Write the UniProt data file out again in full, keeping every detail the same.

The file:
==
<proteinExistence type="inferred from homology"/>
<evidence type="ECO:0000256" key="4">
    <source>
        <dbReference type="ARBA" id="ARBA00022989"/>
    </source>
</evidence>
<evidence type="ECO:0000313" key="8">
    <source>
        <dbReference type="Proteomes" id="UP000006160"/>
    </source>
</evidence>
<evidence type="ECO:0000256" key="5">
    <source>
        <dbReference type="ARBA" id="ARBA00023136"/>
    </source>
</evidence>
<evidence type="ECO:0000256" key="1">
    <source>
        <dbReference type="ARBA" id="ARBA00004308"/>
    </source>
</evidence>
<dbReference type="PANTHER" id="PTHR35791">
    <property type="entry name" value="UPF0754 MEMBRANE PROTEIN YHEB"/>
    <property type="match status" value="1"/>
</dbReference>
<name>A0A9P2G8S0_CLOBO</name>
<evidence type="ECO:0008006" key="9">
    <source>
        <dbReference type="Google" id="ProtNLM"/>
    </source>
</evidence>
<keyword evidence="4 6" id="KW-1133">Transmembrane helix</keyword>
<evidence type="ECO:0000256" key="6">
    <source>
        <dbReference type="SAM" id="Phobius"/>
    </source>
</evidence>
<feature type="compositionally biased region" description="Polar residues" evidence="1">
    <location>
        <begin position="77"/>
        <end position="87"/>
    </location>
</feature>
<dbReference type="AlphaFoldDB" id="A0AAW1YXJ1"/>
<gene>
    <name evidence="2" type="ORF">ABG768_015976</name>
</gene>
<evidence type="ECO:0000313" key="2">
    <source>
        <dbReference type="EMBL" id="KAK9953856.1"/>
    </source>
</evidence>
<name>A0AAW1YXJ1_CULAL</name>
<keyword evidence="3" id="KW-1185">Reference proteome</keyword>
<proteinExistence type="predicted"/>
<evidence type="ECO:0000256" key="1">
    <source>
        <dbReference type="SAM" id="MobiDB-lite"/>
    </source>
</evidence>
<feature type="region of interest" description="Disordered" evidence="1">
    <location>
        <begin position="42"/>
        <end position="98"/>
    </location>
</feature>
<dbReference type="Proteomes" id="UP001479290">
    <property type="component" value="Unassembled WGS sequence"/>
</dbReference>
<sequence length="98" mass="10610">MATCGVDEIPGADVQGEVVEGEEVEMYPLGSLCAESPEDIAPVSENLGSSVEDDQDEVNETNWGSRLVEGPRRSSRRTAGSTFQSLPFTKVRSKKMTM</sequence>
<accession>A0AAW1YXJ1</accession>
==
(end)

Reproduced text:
<proteinExistence type="inferred from homology"/>
<evidence type="ECO:0000256" key="4">
    <source>
        <dbReference type="ARBA" id="ARBA00022989"/>
    </source>
</evidence>
<evidence type="ECO:0000313" key="8">
    <source>
        <dbReference type="Proteomes" id="UP000006160"/>
    </source>
</evidence>
<evidence type="ECO:0000256" key="5">
    <source>
        <dbReference type="ARBA" id="ARBA00023136"/>
    </source>
</evidence>
<evidence type="ECO:0000256" key="1">
    <source>
        <dbReference type="ARBA" id="ARBA00004308"/>
    </source>
</evidence>
<dbReference type="PANTHER" id="PTHR35791">
    <property type="entry name" value="UPF0754 MEMBRANE PROTEIN YHEB"/>
    <property type="match status" value="1"/>
</dbReference>
<name>A0A9P2G8S0_CLOBO</name>
<evidence type="ECO:0008006" key="9">
    <source>
        <dbReference type="Google" id="ProtNLM"/>
    </source>
</evidence>
<keyword evidence="4 6" id="KW-1133">Transmembrane helix</keyword>
<evidence type="ECO:0000256" key="6">
    <source>
        <dbReference type="SAM" id="Phobius"/>
    </source>
</evidence>
<feature type="compositionally biased region" description="Polar residues" evidence="1">
    <location>
        <begin position="77"/>
        <end position="87"/>
    </location>
</feature>
<dbReference type="AlphaFoldDB" id="A0AAW1YXJ1"/>
<gene>
    <name evidence="2" type="ORF">ABG768_015976</name>
</gene>
<evidence type="ECO:0000313" key="2">
    <source>
        <dbReference type="EMBL" id="KAK9953856.1"/>
    </source>
</evidence>
<name>A0AAW1YXJ1_CULAL</name>
<keyword evidence="3" id="KW-1185">Reference proteome</keyword>
<proteinExistence type="predicted"/>
<evidence type="ECO:0000256" key="1">
    <source>
        <dbReference type="SAM" id="MobiDB-lite"/>
    </source>
</evidence>
<feature type="region of interest" description="Disordered" evidence="1">
    <location>
        <begin position="42"/>
        <end position="98"/>
    </location>
</feature>
<dbReference type="Proteomes" id="UP001479290">
    <property type="component" value="Unassembled WGS sequence"/>
</dbReference>
<sequence length="98" mass="10610">MATCGVDEIPGADVQGEVVEGEEVEMYPLGSLCAESPEDIAPVSENLGSSVEDDQDEVNETNWGSRLVEGPRRSSRRTAGSTFQSLPFTKVRSKKMTM</sequence>
<accession>A0AAW1YXJ1</accession>